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It's been clear for some time now that the Right really seems excited about the prospect of people spreading COVID-19 to make America great again, and that Fox News viewers are less likely to take the virus seriously. On top of all that, NBC News reports that the most fevered (as it were) advocates of coronavirus conspiracy theories are seriously bumming out medical workers who make the mistake of engaging with them. Fortunately, the docs featured in the report have had the good sense to quarantine themselves from the online spaces where the loonies are. But there also appears to be at least anecdotal evidence that the conspiracy mongers are having an effect on public health — not just in terms of pushing for states to lift safety measures too soon, but also because some folks aren't seeking care once they're sick. If that can be quantified, some smart grad student in a health field will have a hell of a dissertation topic.

The NBC News piece features a New York cardiologist, Dr. Hadi Halazun, who recalls coming home from a long shift at his hospital and encountering somebody on Facebook proclaiming that "no one's dying" and that the hospitals are actually empty.


Hadi tried to engage and explain his firsthand experience with the virus. In reply, another user insinuated that he wasn't a real doctor, saying pictures from his profile showing him at concerts and music festivals proved it.

"I told them: 'I am a real doctor. There are 200 people in my hospital's ICU,'" said Halazun [...] "And they said, 'Give me your credentials.' I engaged with them, and they kicked me off their wall."

"I left work and I felt so deflated. I let it get to me."

While much of the article focuses on what social media companies are trying to do — and failing to do — to combat disinformation about the pandemic, it also notes that some of the medical staff interviewed for the story said that "they regularly had to treat patients who had sought care too late because of conspiracy theories spread on social media," which doesn't seem surprising at all, given the regular stories about anti-science folks who've ended up getting sick or even dying from COVID-19.

And then there's the expert health advice being pushed by rightwing media, including Viewer Zero for all the nonsense on Fox News:

Dr. Duncan Maru, a physician and epidemiologist in Queens, New York, said he had heard from colleagues that a young patient had come into the emergency room last week with damage to his intestinal tract after having ingested bleach. The incident occurred just days after President Donald Trump suggested that "injection" of disinfectants should be researched as a potential coronavirus treatment.

"Folks delaying seeking care or, taking the most extreme case, somebody drinking bleach as a result of structural factors just underlines the fact that we have not protected the public from disinformation," Maru said.

Now, skeptics might grumble that "heard from colleagues" has a slight whiff of the old "friend of a friend" transmission of urban legends. But let's also recall that New York City's Poison Control Center saw a noticeable uptick in reports of people ingesting disinfectants following Trump's speculation, and that the same woo-promoting medical fraudsters spreading coronavirus conspiracy theories have long had a strange obsession with drinking diluted bleach. We're gonna call that plausible, at the very least.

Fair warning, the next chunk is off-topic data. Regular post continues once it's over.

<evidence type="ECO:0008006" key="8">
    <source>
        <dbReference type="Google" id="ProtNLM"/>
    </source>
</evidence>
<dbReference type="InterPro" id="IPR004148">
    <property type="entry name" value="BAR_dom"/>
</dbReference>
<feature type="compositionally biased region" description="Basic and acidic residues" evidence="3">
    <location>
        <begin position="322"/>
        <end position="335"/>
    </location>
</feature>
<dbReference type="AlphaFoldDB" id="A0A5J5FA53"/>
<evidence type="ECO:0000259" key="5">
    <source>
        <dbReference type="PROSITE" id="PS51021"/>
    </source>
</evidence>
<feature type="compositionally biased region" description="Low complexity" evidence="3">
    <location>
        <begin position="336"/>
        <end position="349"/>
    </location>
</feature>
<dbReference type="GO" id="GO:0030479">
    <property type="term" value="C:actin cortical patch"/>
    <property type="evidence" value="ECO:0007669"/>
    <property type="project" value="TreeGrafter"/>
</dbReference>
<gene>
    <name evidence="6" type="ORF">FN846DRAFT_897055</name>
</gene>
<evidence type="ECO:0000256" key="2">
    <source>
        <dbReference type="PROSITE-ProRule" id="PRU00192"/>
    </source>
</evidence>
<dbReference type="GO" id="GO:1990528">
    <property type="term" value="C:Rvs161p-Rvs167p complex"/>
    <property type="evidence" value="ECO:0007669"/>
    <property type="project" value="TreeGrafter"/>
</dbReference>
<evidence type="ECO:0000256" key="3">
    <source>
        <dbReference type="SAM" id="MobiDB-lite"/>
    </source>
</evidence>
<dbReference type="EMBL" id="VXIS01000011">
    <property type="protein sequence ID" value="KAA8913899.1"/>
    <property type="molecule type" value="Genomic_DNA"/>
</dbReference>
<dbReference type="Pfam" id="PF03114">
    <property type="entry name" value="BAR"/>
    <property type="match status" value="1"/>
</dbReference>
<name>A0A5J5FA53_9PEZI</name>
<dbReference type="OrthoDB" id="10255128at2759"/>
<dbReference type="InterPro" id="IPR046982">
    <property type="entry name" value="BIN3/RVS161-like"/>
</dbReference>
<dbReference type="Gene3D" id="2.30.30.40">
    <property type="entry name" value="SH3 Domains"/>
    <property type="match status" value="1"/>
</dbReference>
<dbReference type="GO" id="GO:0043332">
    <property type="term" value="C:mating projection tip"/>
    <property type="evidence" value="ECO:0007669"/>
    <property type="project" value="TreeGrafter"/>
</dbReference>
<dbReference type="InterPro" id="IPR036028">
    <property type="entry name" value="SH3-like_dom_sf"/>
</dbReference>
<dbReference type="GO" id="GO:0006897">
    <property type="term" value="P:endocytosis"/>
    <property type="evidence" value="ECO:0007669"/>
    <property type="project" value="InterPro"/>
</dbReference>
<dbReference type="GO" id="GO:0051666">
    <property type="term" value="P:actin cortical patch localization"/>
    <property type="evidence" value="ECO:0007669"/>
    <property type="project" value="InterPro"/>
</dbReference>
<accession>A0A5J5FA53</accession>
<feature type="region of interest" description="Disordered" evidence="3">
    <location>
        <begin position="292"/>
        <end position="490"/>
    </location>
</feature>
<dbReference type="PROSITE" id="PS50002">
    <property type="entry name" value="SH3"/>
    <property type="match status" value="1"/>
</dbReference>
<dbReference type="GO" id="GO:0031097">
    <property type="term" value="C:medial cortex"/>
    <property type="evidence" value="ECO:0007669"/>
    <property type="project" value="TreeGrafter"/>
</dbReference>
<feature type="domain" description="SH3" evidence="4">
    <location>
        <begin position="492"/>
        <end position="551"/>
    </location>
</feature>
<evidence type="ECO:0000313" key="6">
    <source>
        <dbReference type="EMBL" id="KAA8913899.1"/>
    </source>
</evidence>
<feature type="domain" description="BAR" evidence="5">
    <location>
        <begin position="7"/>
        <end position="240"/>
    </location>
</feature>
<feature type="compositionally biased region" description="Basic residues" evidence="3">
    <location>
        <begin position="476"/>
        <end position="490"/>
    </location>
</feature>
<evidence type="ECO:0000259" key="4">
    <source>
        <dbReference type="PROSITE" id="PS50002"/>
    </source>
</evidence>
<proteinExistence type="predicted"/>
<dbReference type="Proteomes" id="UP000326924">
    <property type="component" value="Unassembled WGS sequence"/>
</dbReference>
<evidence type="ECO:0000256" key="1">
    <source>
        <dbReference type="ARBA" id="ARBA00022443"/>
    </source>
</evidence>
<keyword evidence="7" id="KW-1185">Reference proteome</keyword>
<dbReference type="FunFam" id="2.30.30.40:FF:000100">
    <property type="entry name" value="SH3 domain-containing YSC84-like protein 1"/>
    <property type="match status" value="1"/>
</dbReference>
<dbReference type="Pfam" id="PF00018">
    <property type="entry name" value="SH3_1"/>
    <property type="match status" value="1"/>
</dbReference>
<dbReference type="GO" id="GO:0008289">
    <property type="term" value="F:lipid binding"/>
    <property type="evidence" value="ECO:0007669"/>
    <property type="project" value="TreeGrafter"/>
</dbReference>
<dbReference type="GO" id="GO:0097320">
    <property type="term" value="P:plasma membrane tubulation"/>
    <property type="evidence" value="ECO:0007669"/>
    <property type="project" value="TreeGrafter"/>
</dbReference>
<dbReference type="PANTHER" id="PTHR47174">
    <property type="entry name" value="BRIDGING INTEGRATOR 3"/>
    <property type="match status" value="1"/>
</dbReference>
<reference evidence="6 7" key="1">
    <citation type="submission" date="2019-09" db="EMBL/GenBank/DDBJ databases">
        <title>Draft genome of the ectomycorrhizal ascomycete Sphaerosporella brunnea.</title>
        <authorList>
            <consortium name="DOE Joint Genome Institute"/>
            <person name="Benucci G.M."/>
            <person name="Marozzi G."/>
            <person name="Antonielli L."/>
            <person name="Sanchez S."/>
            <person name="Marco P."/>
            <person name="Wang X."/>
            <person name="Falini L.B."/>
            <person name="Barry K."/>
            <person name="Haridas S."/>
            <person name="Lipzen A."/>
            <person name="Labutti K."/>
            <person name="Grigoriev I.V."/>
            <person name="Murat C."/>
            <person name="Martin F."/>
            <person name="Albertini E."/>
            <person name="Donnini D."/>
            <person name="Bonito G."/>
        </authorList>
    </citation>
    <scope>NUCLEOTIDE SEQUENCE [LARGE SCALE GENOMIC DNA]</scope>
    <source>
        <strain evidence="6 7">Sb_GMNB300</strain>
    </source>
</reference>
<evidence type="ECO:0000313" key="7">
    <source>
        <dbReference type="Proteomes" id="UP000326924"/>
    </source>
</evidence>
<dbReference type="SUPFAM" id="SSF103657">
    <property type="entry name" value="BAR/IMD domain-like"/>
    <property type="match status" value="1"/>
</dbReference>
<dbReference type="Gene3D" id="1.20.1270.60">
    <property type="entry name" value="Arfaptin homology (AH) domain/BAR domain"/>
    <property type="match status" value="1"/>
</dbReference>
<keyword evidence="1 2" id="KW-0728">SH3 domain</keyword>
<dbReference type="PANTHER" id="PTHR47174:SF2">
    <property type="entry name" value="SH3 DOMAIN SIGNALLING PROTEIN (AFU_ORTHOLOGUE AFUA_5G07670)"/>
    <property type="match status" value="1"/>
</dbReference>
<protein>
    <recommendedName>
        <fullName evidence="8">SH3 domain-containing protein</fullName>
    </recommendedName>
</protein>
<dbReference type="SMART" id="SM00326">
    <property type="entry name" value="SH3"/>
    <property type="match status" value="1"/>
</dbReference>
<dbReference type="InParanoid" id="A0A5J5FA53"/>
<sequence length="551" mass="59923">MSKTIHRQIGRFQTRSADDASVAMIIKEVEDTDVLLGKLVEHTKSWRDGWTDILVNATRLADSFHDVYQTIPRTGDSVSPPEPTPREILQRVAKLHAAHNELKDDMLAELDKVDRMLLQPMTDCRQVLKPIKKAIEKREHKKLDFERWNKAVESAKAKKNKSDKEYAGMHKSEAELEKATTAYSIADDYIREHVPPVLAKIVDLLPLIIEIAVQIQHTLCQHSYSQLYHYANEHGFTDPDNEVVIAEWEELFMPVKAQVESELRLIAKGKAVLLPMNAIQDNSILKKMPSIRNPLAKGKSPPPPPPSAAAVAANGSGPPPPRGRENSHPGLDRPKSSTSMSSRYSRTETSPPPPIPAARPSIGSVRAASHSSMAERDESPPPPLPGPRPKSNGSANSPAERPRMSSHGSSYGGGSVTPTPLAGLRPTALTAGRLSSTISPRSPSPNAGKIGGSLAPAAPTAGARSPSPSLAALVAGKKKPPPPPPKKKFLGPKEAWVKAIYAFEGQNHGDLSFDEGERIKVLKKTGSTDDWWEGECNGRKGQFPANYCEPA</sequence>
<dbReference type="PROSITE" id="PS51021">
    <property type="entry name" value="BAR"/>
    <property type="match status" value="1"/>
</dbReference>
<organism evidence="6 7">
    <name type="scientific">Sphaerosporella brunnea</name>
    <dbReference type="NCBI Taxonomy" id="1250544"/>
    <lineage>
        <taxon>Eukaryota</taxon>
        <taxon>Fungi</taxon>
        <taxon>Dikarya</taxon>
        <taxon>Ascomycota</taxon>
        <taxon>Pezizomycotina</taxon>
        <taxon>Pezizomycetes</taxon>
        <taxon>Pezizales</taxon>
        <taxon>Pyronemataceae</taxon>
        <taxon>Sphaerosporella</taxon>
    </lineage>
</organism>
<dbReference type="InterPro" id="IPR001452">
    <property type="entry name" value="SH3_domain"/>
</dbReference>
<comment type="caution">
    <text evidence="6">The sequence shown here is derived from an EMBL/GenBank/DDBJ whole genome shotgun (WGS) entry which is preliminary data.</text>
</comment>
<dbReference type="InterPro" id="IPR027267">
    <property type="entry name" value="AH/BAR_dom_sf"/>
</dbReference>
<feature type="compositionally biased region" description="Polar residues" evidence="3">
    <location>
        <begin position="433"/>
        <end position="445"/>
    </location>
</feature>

The NBC piece also covers the fondness of conspiracy theorists for quack cures, and discusses how the rightwing mediasphere has built up a fact-free worldview that's nigh impermeable by those of us in the reality based community. Syracuse University communication professor Whitney Phillips explains it's getting harder and harder to get anywhere with medical facts, at least when people have found a paranoid ideological bubble to live inside:

With conspiracy theories, the reason they're impervious to fact-checking is that they have become a way of being in the world for believers. [...] It isn't just one narrative that you can debunk. It is a holistic way of being in the world that has been reinforced by all the other bullshit that these platforms have allowed people to consume for years.

We aren't just contending with an online environment where people reinforce each other's bullshit, but that bullshit is tainting real-world efforts to control a very real pandemic. A certain portion of the public is already planning to refuse any eventual coronavirus vaccine because they think Bill Gates wants to inject them with microchips. The "president" believes Fox News bullshit claiming infection and death rates are actually much lower than they really are. That is resulting in policies that will (not "may," but will) drive more infections, and more deaths. And now the True Believers are threatening public health offices and shooting up McDonalds because they're convinced it's time for everything to be "open" again.

Oh, hold on, were you waiting for a suggestion for how we get out of this mess? Best I can come up with is Vote The Bastards Out and Never Let Them Run Things Again, Also Use Antitrust To Break Up Facebook.

Otherwise, I'll be over here in a mask saying "Science is a good thing." Jesus.

[NBC News / Buzzfeed News / KMGH-TV / Business insider]

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Doktor Zoom

Doktor Zoom's real name is Marty Kelley, and he lives in the wilds of Boise, Idaho. He is not a medical doctor, but does have a real PhD in Rhetoric. You should definitely donate some money to this little mommyblog where he has finally found acceptance and cat pictures. He is on maternity leave until 2033. Here is his Twitter, also. His quest to avoid prolixity is not going so great.

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